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Saratoga, 7 October 1777
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David


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Registered: August 2001
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In June 1777 General John Burgoyne set forth on an expedition from Canada with the aim of cutting the rebellious colonies in twain by seizing the Hudson River line. With his main force he advanced toward Albany via Ticonderoga while a smaller force under Colonel Barry St. Leger moved down Lake Ontario and through the Mohawk Valley. Burgoyne's plans were not coordinated with those of Sir William Howe, the British Commander in New York, who decided to move against Philadelphia instead of attacking north along the Hudson.



Initially successful, Burgoyne suffered a crippling blow when General John Stark destroyed a detachment from his force at Bennington. Meanwhile St. Leger was forced to abandon the siege of Fort Stanwix, guarding the Mohawk Valley, and retreated to Canada. Then on 19 September Burgoyne himself suffered a repulse with heavy losses when he attempted to advance on the positions manned by the main American Army under General Horatio Gates.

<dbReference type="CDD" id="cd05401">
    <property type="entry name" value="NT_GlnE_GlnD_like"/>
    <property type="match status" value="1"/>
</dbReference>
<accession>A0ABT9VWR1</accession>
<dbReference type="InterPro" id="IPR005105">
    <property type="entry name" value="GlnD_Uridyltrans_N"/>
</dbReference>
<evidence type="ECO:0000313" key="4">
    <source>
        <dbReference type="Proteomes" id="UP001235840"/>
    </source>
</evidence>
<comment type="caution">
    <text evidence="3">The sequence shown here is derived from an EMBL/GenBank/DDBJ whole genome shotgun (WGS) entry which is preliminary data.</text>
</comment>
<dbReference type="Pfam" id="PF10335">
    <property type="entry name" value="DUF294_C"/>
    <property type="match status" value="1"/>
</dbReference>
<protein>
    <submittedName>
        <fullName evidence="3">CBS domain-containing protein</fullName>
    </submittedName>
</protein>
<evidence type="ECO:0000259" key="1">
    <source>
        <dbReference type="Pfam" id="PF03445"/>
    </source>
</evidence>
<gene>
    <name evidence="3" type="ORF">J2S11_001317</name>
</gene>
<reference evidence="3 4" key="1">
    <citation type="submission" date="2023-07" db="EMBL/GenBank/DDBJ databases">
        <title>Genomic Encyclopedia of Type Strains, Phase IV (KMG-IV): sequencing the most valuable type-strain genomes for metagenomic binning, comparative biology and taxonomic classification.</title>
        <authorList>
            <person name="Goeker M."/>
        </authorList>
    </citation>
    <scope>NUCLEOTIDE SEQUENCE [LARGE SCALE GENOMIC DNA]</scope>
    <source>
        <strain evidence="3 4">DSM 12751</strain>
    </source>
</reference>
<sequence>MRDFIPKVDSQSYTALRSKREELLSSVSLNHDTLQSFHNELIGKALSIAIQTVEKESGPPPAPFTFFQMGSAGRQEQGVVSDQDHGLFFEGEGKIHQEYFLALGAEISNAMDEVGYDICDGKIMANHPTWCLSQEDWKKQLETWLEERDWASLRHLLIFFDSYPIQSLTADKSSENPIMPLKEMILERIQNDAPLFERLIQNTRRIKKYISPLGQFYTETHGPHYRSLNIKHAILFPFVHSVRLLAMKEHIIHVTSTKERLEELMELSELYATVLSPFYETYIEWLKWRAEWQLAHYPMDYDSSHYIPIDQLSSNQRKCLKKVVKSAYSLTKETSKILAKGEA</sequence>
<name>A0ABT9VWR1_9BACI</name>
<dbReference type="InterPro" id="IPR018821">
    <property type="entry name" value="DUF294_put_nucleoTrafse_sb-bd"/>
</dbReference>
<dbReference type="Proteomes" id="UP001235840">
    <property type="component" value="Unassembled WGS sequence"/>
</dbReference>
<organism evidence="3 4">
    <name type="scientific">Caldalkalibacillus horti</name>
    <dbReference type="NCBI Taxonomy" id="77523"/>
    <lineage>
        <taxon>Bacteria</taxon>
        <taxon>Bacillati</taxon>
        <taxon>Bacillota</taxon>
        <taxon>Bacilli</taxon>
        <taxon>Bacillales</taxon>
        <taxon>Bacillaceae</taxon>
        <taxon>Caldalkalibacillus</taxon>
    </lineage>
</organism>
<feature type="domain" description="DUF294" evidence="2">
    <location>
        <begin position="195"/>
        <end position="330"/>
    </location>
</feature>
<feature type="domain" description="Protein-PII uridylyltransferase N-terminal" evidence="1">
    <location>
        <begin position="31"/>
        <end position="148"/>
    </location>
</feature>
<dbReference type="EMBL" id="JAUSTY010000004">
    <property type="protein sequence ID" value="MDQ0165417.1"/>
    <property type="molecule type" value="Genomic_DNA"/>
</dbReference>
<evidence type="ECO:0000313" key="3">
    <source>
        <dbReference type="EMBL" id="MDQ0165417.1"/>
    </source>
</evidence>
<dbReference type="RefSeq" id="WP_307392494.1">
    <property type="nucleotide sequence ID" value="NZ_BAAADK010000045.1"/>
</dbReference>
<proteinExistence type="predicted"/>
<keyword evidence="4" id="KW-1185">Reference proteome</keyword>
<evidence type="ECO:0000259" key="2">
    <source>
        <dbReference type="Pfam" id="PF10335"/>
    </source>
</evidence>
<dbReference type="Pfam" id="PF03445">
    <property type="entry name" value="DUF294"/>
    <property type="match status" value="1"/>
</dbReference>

Three weeks later, on 7 October 1777, Burgoyne sent out an advance force and Gates moved up Colonel Daniel Morgan's riflemen and other units to meet it. In the ensuing battle (usually known as Bemis Heights) Morgan's men, well adapted to the wooded terrain, took a fearful toll of British lives with their Kentucky rifles. One of the casualties was the fearless British General Simon Fraser. According to tradition Morgan, spotting the general, ordered one of his men, Tim Murphy, up a tree, saying that although he admired the Englishman, "it is necessary he should die, do your duty." Murphy's third shot inflicted a mortal wound.



Soon after Fraser's fall, Burgoyne withdrew and several days later, on 17 October, surrendered his army near Saratoga. The capitulation was a turning point of the war for it induced the French to sign a military alliance with the infant American Republic in February 1778.



· Date: Thu April 15, 2004 · Views: 2046
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